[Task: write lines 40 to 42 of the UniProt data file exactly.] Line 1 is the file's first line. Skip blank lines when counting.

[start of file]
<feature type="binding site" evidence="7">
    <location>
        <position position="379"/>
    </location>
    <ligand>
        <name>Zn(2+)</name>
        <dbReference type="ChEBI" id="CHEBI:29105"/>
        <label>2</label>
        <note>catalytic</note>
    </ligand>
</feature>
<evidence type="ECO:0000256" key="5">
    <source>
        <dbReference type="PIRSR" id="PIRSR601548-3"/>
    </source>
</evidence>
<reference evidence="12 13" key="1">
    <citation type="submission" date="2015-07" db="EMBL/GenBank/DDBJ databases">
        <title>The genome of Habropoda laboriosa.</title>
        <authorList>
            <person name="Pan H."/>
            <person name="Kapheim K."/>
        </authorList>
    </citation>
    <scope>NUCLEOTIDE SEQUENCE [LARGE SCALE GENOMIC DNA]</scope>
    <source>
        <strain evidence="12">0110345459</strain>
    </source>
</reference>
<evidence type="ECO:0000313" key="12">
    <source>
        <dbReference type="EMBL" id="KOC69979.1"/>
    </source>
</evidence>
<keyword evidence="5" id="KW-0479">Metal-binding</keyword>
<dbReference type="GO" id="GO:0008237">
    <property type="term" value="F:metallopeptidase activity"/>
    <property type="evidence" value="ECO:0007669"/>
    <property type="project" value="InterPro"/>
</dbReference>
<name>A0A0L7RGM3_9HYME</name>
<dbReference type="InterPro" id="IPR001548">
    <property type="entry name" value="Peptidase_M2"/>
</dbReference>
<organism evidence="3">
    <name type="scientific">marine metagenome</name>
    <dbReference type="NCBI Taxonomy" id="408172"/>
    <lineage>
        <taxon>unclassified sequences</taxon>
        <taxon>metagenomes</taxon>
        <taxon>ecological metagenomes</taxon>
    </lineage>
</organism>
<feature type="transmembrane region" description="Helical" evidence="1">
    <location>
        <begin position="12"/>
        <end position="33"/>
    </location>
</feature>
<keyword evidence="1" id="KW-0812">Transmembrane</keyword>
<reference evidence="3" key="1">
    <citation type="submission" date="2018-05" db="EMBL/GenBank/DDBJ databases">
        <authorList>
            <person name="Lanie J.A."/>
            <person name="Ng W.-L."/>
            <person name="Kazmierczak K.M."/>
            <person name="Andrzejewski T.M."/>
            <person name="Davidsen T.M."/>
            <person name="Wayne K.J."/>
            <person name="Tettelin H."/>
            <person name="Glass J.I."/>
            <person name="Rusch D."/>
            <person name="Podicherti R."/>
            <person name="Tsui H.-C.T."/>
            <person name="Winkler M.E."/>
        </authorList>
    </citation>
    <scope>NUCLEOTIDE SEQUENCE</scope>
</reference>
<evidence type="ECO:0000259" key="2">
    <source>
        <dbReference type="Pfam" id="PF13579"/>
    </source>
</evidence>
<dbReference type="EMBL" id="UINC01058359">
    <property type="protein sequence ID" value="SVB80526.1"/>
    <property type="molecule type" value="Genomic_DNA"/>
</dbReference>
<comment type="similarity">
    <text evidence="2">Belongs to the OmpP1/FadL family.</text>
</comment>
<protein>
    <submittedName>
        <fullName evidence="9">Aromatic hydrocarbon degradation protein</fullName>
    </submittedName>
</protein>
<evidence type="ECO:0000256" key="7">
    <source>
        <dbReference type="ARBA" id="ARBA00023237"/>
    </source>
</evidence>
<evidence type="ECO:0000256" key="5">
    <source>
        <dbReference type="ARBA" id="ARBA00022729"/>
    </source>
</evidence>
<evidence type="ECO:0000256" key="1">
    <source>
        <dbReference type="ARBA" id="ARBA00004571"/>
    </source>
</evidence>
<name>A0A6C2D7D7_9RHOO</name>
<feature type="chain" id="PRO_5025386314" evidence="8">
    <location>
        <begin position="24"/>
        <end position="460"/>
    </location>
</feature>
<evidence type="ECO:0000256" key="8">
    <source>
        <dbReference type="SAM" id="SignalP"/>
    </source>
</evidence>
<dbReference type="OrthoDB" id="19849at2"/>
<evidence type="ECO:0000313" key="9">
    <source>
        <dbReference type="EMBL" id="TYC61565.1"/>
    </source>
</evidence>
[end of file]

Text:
</dbReference>
<name>A0A0L7RGM3_9HYME</name>
<dbReference type="InterPro" id="IPR001548">